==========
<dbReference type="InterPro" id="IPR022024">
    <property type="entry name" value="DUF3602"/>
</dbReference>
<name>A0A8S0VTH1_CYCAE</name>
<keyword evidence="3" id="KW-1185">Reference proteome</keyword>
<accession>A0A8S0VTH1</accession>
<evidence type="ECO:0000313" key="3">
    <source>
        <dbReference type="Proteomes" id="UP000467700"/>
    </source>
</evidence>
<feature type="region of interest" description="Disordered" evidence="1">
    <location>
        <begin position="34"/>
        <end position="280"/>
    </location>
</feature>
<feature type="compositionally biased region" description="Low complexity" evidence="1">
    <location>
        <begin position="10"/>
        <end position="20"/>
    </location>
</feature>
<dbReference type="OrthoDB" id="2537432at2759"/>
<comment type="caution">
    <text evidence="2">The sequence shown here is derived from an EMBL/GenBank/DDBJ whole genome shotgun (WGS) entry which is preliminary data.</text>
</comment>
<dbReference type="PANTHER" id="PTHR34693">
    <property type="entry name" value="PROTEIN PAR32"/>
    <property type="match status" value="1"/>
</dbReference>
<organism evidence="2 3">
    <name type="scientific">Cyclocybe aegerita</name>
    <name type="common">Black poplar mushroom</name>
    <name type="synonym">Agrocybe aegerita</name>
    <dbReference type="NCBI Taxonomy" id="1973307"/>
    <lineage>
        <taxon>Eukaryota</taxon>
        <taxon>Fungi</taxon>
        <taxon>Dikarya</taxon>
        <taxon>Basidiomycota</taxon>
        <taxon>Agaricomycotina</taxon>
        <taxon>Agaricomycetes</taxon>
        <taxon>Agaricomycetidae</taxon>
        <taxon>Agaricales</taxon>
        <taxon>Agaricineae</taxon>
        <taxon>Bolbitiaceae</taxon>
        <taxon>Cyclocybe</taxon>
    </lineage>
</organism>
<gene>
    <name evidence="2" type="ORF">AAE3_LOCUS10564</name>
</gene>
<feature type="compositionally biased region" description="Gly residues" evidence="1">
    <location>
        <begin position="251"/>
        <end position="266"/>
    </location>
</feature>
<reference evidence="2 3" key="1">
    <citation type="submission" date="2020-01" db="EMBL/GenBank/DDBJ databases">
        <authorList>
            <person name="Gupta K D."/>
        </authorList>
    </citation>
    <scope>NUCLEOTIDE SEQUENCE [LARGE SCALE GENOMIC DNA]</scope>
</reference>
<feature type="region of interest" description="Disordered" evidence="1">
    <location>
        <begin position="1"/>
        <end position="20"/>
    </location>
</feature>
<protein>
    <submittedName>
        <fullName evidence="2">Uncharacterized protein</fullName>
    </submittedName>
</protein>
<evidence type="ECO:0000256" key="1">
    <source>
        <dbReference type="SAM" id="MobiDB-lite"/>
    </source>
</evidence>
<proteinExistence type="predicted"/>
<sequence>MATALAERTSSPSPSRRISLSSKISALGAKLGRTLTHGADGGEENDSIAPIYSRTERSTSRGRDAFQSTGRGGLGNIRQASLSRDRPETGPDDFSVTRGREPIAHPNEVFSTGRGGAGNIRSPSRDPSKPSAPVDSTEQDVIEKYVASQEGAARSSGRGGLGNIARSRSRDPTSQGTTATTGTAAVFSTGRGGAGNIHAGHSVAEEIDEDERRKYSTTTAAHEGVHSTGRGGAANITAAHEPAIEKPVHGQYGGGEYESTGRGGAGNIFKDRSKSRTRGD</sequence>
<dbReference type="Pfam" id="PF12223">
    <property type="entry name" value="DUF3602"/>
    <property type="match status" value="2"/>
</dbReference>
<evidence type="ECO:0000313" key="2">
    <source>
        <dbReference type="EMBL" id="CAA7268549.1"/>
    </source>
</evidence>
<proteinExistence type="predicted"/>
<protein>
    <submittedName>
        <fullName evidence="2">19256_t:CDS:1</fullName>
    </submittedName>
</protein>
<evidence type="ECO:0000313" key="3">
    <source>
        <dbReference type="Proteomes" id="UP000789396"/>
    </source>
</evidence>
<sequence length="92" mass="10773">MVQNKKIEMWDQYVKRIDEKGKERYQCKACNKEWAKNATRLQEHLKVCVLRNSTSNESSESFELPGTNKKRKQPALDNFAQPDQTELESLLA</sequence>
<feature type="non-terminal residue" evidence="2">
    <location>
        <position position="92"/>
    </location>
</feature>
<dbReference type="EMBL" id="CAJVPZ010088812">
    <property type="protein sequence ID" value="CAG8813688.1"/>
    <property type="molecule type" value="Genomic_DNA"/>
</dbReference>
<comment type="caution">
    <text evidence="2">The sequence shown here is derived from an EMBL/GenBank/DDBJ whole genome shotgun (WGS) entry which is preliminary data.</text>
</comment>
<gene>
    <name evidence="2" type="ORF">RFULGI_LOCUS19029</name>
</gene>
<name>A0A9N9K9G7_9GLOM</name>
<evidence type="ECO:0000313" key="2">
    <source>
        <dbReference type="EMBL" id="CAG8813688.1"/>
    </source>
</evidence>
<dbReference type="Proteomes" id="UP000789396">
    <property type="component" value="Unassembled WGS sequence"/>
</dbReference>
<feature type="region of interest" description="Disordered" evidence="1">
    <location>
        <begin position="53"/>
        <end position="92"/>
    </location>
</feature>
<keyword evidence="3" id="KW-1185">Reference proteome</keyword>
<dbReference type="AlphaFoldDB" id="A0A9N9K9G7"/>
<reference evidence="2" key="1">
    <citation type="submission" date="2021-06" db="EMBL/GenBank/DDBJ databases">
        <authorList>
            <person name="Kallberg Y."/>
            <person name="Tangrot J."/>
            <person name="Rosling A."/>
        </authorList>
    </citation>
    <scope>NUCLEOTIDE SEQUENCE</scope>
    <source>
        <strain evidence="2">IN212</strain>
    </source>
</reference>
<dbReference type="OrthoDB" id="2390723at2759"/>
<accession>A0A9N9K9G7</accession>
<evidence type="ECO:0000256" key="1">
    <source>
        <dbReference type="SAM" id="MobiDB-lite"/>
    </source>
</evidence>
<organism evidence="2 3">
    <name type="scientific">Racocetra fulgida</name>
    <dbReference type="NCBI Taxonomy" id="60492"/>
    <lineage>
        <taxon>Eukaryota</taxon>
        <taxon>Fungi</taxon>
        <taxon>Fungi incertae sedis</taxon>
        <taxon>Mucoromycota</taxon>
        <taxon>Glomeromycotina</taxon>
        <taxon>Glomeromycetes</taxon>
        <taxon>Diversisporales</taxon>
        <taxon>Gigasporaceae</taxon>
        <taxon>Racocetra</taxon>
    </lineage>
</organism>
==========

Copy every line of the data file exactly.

<dbReference type="InterPro" id="IPR022024">
    <property type="entry name" value="DUF3602"/>
</dbReference>
<name>A0A8S0VTH1_CYCAE</name>
<keyword evidence="3" id="KW-1185">Reference proteome</keyword>
<accession>A0A8S0VTH1</accession>
<evidence type="ECO:0000313" key="3">
    <source>
        <dbReference type="Proteomes" id="UP000467700"/>
    </source>
</evidence>
<feature type="region of interest" description="Disordered" evidence="1">
    <location>
        <begin position="34"/>
        <end position="280"/>
    </location>
</feature>
<feature type="compositionally biased region" description="Low complexity" evidence="1">
    <location>
        <begin position="10"/>
        <end position="20"/>
    </location>
</feature>
<dbReference type="OrthoDB" id="2537432at2759"/>
<comment type="caution">
    <text evidence="2">The sequence shown here is derived from an EMBL/GenBank/DDBJ whole genome shotgun (WGS) entry which is preliminary data.</text>
</comment>
<dbReference type="PANTHER" id="PTHR34693">
    <property type="entry name" value="PROTEIN PAR32"/>
    <property type="match status" value="1"/>
</dbReference>
<organism evidence="2 3">
    <name type="scientific">Cyclocybe aegerita</name>
    <name type="common">Black poplar mushroom</name>
    <name type="synonym">Agrocybe aegerita</name>
    <dbReference type="NCBI Taxonomy" id="1973307"/>
    <lineage>
        <taxon>Eukaryota</taxon>
        <taxon>Fungi</taxon>
        <taxon>Dikarya</taxon>
        <taxon>Basidiomycota</taxon>
        <taxon>Agaricomycotina</taxon>
        <taxon>Agaricomycetes</taxon>
        <taxon>Agaricomycetidae</taxon>
        <taxon>Agaricales</taxon>
        <taxon>Agaricineae</taxon>
        <taxon>Bolbitiaceae</taxon>
        <taxon>Cyclocybe</taxon>
    </lineage>
</organism>
<gene>
    <name evidence="2" type="ORF">AAE3_LOCUS10564</name>
</gene>
<feature type="compositionally biased region" description="Gly residues" evidence="1">
    <location>
        <begin position="251"/>
        <end position="266"/>
    </location>
</feature>
<reference evidence="2 3" key="1">
    <citation type="submission" date="2020-01" db="EMBL/GenBank/DDBJ databases">
        <authorList>
            <person name="Gupta K D."/>
        </authorList>
    </citation>
    <scope>NUCLEOTIDE SEQUENCE [LARGE SCALE GENOMIC DNA]</scope>
</reference>
<feature type="region of interest" description="Disordered" evidence="1">
    <location>
        <begin position="1"/>
        <end position="20"/>
    </location>
</feature>
<protein>
    <submittedName>
        <fullName evidence="2">Uncharacterized protein</fullName>
    </submittedName>
</protein>
<evidence type="ECO:0000256" key="1">
    <source>
        <dbReference type="SAM" id="MobiDB-lite"/>
    </source>
</evidence>
<proteinExistence type="predicted"/>
<sequence>MATALAERTSSPSPSRRISLSSKISALGAKLGRTLTHGADGGEENDSIAPIYSRTERSTSRGRDAFQSTGRGGLGNIRQASLSRDRPETGPDDFSVTRGREPIAHPNEVFSTGRGGAGNIRSPSRDPSKPSAPVDSTEQDVIEKYVASQEGAARSSGRGGLGNIARSRSRDPTSQGTTATTGTAAVFSTGRGGAGNIHAGHSVAEEIDEDERRKYSTTTAAHEGVHSTGRGGAANITAAHEPAIEKPVHGQYGGGEYESTGRGGAGNIFKDRSKSRTRGD</sequence>
<dbReference type="Pfam" id="PF12223">
    <property type="entry name" value="DUF3602"/>
    <property type="match status" value="2"/>
</dbReference>
<evidence type="ECO:0000313" key="2">
    <source>
        <dbReference type="EMBL" id="CAA7268549.1"/>
    </source>
</evidence>
<proteinExistence type="predicted"/>
<protein>
    <submittedName>
        <fullName evidence="2">19256_t:CDS:1</fullName>
    </submittedName>
</protein>
<evidence type="ECO:0000313" key="3">
    <source>
        <dbReference type="Proteomes" id="UP000789396"/>
    </source>
</evidence>
<sequence length="92" mass="10773">MVQNKKIEMWDQYVKRIDEKGKERYQCKACNKEWAKNATRLQEHLKVCVLRNSTSNESSESFELPGTNKKRKQPALDNFAQPDQTELESLLA</sequence>
<feature type="non-terminal residue" evidence="2">
    <location>
        <position position="92"/>
    </location>
</feature>
<dbReference type="EMBL" id="CAJVPZ010088812">
    <property type="protein sequence ID" value="CAG8813688.1"/>
    <property type="molecule type" value="Genomic_DNA"/>
</dbReference>
<comment type="caution">
    <text evidence="2">The sequence shown here is derived from an EMBL/GenBank/DDBJ whole genome shotgun (WGS) entry which is preliminary data.</text>
</comment>
<gene>
    <name evidence="2" type="ORF">RFULGI_LOCUS19029</name>
</gene>
<name>A0A9N9K9G7_9GLOM</name>
<evidence type="ECO:0000313" key="2">
    <source>
        <dbReference type="EMBL" id="CAG8813688.1"/>
    </source>
</evidence>
<dbReference type="Proteomes" id="UP000789396">
    <property type="component" value="Unassembled WGS sequence"/>
</dbReference>
<feature type="region of interest" description="Disordered" evidence="1">
    <location>
        <begin position="53"/>
        <end position="92"/>
    </location>
</feature>
<keyword evidence="3" id="KW-1185">Reference proteome</keyword>
<dbReference type="AlphaFoldDB" id="A0A9N9K9G7"/>
<reference evidence="2" key="1">
    <citation type="submission" date="2021-06" db="EMBL/GenBank/DDBJ databases">
        <authorList>
            <person name="Kallberg Y."/>
            <person name="Tangrot J."/>
            <person name="Rosling A."/>
        </authorList>
    </citation>
    <scope>NUCLEOTIDE SEQUENCE</scope>
    <source>
        <strain evidence="2">IN212</strain>
    </source>
</reference>
<dbReference type="OrthoDB" id="2390723at2759"/>
<accession>A0A9N9K9G7</accession>
<evidence type="ECO:0000256" key="1">
    <source>
        <dbReference type="SAM" id="MobiDB-lite"/>
    </source>
</evidence>
<organism evidence="2 3">
    <name type="scientific">Racocetra fulgida</name>
    <dbReference type="NCBI Taxonomy" id="60492"/>
    <lineage>
        <taxon>Eukaryota</taxon>
        <taxon>Fungi</taxon>
        <taxon>Fungi incertae sedis</taxon>
        <taxon>Mucoromycota</taxon>
        <taxon>Glomeromycotina</taxon>
        <taxon>Glomeromycetes</taxon>
        <taxon>Diversisporales</taxon>
        <taxon>Gigasporaceae</taxon>
        <taxon>Racocetra</taxon>
    </lineage>
</organism>